Tuesday, May 1, 2007

Magee Marsh migrants, Clay-colored Sparrow

The wind direction has changed so many times in the last couple of days, along with temperature fluctuations and passing storms, that it's hard to summarize what the weather's impact on migration might have been. But this afternoon (May 1) there were pleasing numbers and variety of migrants in the vicinity of the Magee Marsh boardwalk (Lucas Co., n.w. Ohio). I personally saw a dozen warbler species, and heard about one other being present. To give a rough idea of relative abundance of the warblers today, these are just my own personal numbers from three hours on the boardwalk: Nashville 20, Yellow 15 (but there were many more in areas where they breed south of the boardwalk and away from the lake), Cape May 3 males, Yellow-rumped 180, Black-throated Green 12, Blackburnian 1 male, Pine 1, Palm 50, Bay-breasted 1 or 2 males, Black-and-white 20, Northern Waterthrush 2, Common Yellowthroat 2 (plus more in the marsh south of the boardwalk). Again, these are just my own numbers to indicate relative abundance, not an attempt at the total numbers present, since I didn't even cover the whole boardwalk. Greg Miller and others also reported an Orange-crowned along the boardwalk, but I didn't see it myself. A Cerulean was present the preceding day.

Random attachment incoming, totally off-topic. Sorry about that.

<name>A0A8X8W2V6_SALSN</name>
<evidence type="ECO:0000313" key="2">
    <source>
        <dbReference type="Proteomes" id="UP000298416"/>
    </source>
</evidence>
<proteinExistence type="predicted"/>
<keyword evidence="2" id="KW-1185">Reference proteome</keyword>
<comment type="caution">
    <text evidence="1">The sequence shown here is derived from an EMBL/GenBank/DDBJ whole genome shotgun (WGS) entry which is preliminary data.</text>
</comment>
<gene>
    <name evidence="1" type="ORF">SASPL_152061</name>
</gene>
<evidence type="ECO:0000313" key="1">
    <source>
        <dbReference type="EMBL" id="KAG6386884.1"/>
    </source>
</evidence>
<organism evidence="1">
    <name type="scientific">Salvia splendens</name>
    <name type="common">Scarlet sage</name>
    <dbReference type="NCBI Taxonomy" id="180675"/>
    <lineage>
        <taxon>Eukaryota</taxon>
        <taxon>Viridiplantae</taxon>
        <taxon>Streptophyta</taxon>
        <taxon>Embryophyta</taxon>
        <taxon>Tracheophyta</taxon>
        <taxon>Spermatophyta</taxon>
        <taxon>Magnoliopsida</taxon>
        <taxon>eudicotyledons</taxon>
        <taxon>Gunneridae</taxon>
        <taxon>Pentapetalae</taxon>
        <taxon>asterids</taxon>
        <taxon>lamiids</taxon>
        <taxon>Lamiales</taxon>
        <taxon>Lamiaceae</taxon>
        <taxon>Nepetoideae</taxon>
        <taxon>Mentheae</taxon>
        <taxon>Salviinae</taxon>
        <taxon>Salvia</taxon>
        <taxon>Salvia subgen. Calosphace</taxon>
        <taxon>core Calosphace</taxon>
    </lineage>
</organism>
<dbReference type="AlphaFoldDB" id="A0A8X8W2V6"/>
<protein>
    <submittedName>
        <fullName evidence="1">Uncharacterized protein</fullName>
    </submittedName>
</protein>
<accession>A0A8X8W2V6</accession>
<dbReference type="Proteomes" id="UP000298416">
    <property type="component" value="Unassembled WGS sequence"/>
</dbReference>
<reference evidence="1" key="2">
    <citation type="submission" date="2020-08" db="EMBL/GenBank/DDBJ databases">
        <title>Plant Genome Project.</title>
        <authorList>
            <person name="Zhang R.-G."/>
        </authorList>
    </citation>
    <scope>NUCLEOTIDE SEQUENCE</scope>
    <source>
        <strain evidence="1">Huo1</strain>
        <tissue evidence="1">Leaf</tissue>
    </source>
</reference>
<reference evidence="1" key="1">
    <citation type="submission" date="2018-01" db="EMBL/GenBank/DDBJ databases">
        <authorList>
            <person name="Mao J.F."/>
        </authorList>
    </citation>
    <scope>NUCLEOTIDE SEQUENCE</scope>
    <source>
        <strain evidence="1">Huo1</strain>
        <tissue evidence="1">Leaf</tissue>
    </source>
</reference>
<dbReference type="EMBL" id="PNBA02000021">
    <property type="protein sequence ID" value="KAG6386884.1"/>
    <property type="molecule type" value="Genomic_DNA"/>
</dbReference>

Hermit Thrushes were common: I saw at least 30, along with 10 Veeries, 4 Swainson's Thrushes, and 2 Wood Thrushes. Ruby-crowned Kinglets were abundant -- I saw at least 170, often there were 5 or 6 visible at once, and the total numbers present in the area must have been staggering. White-throated Sparrows were numerous (80-plus), and one Fox Sparrow seemed a bit late. Other migrants seen included Baltimore Oriole 5, Rose-breasted Grosbeak 2, Great Crested Flycatcher 5, Least Flycatcher 2, and Whip-poor-will 1 (a roosting bird that had been pointed out to me and many others by the helpful birding community on the Magee boardwalk). The only rarity that I saw was at the end of the afternoon, about 5:15, just before the rain started: at the east end of the parking lot, near the east end of the boardwalk, a Clay-colored Sparrow was loosely associating with a lone White-crowned Sparrow.

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